Review and Revise Templates Periodically
Over time, even a well-written template will become outdated or somewhat irrelevant. Think about the vast number of changes and amendments made to laws and legal procedures year after year. Your firm needs to stay up-to-date and implement the necessary changes to its practices in a timely fashion. This means that the approved templates that your firm provides its staff may need to be modified or even rewritten periodically.
According to the American Bar Association, model litigation documents and model agreements need to be scheduled for review and applicable revisions on a regular basis. The partners and upper management of the firm need to work together to annotate the existing templates and/or create brand new ones from scratch. Using their industry experience and insight, senior partners are likely the most qualified to work on the necessary updates and revisions – adding practical advice to the documents that will allow them to remain relevant and useful to their associates and overall legal team.
Limit Creative Liberties with Correspondence
Creativity in the courtroom can lead to impressive cross-examinations and closing statements. However, when it comes to legal correspondence and documentation, creative liberties should never be taken. By leaving the creative control of your correspondence to the personal preferences of the associates and staff members responsible for making them, you introduce a level of inconsistent haphazardness to the operational cycle of your firm. It will be nearly impossible to manage that cycle effectively to ensure that it is trained properly to new hires and recently promoted employees.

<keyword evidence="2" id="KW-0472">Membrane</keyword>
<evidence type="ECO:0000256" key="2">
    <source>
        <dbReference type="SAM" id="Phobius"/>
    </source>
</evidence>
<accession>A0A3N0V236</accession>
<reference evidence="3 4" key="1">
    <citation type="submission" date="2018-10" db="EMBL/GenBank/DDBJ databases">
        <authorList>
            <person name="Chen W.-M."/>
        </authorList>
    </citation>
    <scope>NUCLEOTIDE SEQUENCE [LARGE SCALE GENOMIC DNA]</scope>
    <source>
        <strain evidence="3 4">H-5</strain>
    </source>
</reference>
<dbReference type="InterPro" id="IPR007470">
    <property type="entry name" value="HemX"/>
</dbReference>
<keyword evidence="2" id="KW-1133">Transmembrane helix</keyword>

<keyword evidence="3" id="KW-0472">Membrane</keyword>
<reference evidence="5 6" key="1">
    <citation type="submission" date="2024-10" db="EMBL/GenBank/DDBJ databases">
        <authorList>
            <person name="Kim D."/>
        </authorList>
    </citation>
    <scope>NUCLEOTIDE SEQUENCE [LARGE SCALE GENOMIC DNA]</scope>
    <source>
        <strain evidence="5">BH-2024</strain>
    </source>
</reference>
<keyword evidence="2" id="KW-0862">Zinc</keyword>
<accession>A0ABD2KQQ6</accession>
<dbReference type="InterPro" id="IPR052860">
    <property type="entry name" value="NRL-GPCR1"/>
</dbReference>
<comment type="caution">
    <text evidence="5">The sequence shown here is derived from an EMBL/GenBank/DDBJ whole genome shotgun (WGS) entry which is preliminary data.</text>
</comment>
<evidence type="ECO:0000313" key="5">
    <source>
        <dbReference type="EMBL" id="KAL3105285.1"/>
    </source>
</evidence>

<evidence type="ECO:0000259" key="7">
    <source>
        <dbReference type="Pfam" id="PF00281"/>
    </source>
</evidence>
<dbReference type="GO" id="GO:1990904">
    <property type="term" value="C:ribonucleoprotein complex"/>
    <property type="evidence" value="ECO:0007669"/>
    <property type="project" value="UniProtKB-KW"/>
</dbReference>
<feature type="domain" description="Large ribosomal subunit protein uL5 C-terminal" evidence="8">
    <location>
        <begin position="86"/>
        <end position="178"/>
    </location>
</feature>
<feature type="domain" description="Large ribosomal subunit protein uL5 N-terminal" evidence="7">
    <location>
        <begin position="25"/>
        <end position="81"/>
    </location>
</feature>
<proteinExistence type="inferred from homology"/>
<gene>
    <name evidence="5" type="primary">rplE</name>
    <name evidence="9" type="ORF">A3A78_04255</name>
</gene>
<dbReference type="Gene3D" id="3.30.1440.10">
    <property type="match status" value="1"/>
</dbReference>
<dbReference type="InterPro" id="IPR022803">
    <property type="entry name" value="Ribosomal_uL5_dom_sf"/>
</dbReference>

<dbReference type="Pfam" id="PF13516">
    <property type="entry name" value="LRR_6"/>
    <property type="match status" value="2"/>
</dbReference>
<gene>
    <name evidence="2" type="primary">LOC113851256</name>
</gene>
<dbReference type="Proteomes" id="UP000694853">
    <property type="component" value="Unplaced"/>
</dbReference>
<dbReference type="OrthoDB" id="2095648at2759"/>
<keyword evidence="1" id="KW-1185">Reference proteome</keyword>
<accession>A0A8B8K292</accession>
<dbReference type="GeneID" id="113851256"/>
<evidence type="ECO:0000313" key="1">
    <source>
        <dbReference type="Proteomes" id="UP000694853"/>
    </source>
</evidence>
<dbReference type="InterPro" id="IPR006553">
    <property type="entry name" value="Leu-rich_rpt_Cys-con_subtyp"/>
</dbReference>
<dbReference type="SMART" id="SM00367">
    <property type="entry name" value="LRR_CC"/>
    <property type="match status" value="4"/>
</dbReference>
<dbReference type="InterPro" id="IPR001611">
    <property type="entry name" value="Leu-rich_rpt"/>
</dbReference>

Removing creative liberties with standard procedures and protocol to follow for every type of legal correspondence will prevent this detrimental degree of inconsistent production from ever being introduced into your firm.
Procedures Help Expansions and Transitions
As the law firm grows and gains new partners, expansion and growth are desirable products of that type of progress. New offices are leased, new associates are hired and new firms are established. As is the case with most franchises, chain stores and Fortune 500 corporations, there is always a specific set of procedures implemented and taught to each new branch, location or kiosk to ensure all operations remain consistent and on the same page. According to the Houston Chronicle, SOPs help to replicate high-quality processes across all branches of your organization.
Regardless of location, these procedures will ensure that every managing partner, associate, paralegal and staff member create and develop legal correspondence using the same approach, guidelines and approved templates.
Changes in a large law firm can seem daunting, but as we’ve mentioned in this article, it’s crucial to the success of any law firm. Advancements in legal software programs that perform legal document automation and provide templates for correspondence are enabling significant improvements in productivity for legal professionals. To make the transition as smooth as possible, read our “4 Secrets to Implementing Legal Software Programs”
Maintain a “By the Book” Mentality
As lawyers and legal experts, you have learned to do things strictly by the book. The way that you handle cases, approach courtroom officials and even research past legal precedents to prepare for future cases are all done by the book – adhering to applicable laws and practices along the way. When teaching and training your staff to handle your firm’s legal correspondence, you should maintain this helpful “by the book” mentality as well. Doing so will help you to maintain the same high-quality reputation outside of the courtroom that you may have worked for years to obtain inside of the courtroom.
Interested in upgrading your standards and practices? Read our blog on the “6 Essential Investments in Technology and Legal Software Programs for Lawyers”, or discover how Infoware’s suite of legal document automation softwarecan help your firm create streamlined, and accurate legal documents.